Rambling Woods the host of Nature Notes and Signs of the Season, has kindly created a Green Thinker Award. I appreciated her mentioning my blog with others who visit Rambling Woods and who she's presenting this award to.
She asked that we post about how we try to take care of the planet by living green, when we accept the award. I have decided to combine that post with my nature notes post this week. I'm even earlier than usual with my nature notes because I wanted to go ahead and write the combo post.
To be honest, at this point in my life a lot of what I do in my own home suits my lack of energy as well as the environment. I've been an organic gardener for a long time, and still am, but it's a lot less active at this point. By that I only mean that I recycle leaves, and organic refuse back into my garden but rather than spend a lot of time turning and sifting compost, chopping leaves, etc., I let the leaves break down where they sit.
I do rake up some leaves and put them where I have paths and don't want grass and weeds to grow, and in the spring I will rake them away from bulbs and areas where I want the spring flowers to emerge, but it's a low key effort and depends on strength and how I'm feeling.
The first photo was take this week of my nandina berries. The second shot was taken today from my neighbors sidewalk showing how my nandina hedge provides privacy for my back garden. The two shots above are small areas in my front garden where the leaves are falling in suitable spots with no help from me.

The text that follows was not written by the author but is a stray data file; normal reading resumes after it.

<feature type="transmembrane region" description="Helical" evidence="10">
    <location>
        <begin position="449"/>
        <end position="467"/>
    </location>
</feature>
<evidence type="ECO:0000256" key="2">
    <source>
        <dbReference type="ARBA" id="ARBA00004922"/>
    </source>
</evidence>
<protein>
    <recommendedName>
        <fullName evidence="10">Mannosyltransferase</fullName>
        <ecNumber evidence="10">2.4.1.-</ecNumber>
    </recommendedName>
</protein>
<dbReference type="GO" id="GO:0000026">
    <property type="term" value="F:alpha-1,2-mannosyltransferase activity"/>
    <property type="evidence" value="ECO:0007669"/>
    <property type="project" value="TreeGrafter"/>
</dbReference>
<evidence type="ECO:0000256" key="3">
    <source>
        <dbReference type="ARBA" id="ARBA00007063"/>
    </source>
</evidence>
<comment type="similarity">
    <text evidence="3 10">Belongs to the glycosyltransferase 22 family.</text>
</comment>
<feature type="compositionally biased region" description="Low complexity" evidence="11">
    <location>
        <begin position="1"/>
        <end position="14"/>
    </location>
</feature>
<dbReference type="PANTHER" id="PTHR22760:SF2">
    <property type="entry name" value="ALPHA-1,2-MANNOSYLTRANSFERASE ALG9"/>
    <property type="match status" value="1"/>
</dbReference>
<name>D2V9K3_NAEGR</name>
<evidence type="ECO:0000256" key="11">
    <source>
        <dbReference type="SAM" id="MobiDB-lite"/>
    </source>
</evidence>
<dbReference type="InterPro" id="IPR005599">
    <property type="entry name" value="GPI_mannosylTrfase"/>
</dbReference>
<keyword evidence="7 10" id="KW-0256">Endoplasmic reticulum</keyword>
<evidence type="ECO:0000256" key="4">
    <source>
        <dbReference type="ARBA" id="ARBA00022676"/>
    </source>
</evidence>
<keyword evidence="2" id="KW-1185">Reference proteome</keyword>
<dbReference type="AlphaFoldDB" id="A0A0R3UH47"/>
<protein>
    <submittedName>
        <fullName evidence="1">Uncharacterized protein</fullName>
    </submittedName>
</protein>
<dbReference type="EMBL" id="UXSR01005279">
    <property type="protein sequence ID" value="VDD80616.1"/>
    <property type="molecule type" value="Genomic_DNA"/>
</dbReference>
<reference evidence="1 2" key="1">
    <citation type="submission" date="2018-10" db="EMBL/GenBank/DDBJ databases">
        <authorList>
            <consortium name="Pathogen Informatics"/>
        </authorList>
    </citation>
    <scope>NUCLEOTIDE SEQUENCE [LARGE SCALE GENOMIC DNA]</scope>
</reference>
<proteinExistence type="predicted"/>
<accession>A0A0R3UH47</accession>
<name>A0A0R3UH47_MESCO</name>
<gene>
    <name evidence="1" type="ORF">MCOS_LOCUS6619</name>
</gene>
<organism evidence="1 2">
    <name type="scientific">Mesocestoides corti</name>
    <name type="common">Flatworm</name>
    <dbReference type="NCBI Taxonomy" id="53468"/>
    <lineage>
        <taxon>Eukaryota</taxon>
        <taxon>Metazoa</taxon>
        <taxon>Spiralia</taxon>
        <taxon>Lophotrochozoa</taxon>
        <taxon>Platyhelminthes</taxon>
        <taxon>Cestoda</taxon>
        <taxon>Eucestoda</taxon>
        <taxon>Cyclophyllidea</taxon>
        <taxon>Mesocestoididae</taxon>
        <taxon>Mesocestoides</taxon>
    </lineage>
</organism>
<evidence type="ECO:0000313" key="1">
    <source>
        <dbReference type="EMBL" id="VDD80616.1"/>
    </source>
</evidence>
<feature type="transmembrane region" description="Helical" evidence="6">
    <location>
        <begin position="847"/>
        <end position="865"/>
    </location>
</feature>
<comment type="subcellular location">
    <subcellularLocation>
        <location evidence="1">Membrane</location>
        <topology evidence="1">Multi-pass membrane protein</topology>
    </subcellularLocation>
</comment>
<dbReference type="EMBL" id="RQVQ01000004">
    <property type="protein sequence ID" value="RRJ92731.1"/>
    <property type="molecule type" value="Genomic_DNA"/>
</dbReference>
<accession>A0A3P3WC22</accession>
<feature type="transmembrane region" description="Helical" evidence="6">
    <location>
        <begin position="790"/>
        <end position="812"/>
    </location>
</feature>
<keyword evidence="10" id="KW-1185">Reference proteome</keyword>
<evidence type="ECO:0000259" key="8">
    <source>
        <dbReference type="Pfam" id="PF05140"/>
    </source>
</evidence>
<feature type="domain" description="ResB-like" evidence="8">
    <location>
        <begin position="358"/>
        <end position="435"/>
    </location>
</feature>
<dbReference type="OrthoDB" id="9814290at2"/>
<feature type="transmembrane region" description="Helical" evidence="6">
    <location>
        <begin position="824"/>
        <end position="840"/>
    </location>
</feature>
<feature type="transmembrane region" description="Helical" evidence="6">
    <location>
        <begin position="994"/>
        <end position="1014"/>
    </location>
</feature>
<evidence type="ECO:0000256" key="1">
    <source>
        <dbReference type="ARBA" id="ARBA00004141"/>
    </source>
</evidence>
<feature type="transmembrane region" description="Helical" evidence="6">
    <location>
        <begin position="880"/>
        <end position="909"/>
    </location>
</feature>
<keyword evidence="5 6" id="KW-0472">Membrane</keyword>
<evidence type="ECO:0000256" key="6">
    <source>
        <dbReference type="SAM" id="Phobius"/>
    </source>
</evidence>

I have a lot of overgrown bushes which provide privacy but also provide homes and shelter for a wide variety of birds. The shot above was taken today of one of my many enormous azaleas. The shot below is of the same azalea from last spring. I get color in the spring and the birds get homes.
On the other side of the same azaleas (also a spring shot) you can see how it provides one side of the privacy screening. Joining the azaleas at a right angle is the nandina hedge pictured in earlier shots.
Below is the seed head from echanasia (purple cone flower) and I shot that today. I let flowers go to seed and leave the seed heads up until the birds have gotten what they want. They always leave enough for new flowers to come up in the spring.
The shot below was taken today and shows about 24 hours worth of leaves in my driveway as I raked yesterday. The leaves all go back into my garden. The bushes at the bottom of my driveway always have nests in the spring and new babies.
The shot below is of the same bushes but was taken in the spring. I was standing in the street facing my house instead of standing at the top of the driveway shooting down like I did in the shot above.
In the shot below (spring of course), I'm facing across my front yard and you can see one of my smaller azaleas (white) which also provides a home for birds.
I think I'll stick with spring for the rest of this post and show more of my bushes/bird homes. I also have nesting boxes which are always used but the overgrown bushes are the mansions.
I used to grow most of my fresh produce in my back garden and used mostly compost from my composting heap for fertilizer. I don't have the energy for the kind of gardening I used to do. The good news is sometimes thinking green means doing less. Less pruning, less watering, less chopping down, can result in a suitable habitat for wildlife and humans alike.
Please visit the home of Nature Note, Signs of the Season, and Green Thinkers for other participants as well as interesting posts with good information for green thinkers and nature lovers.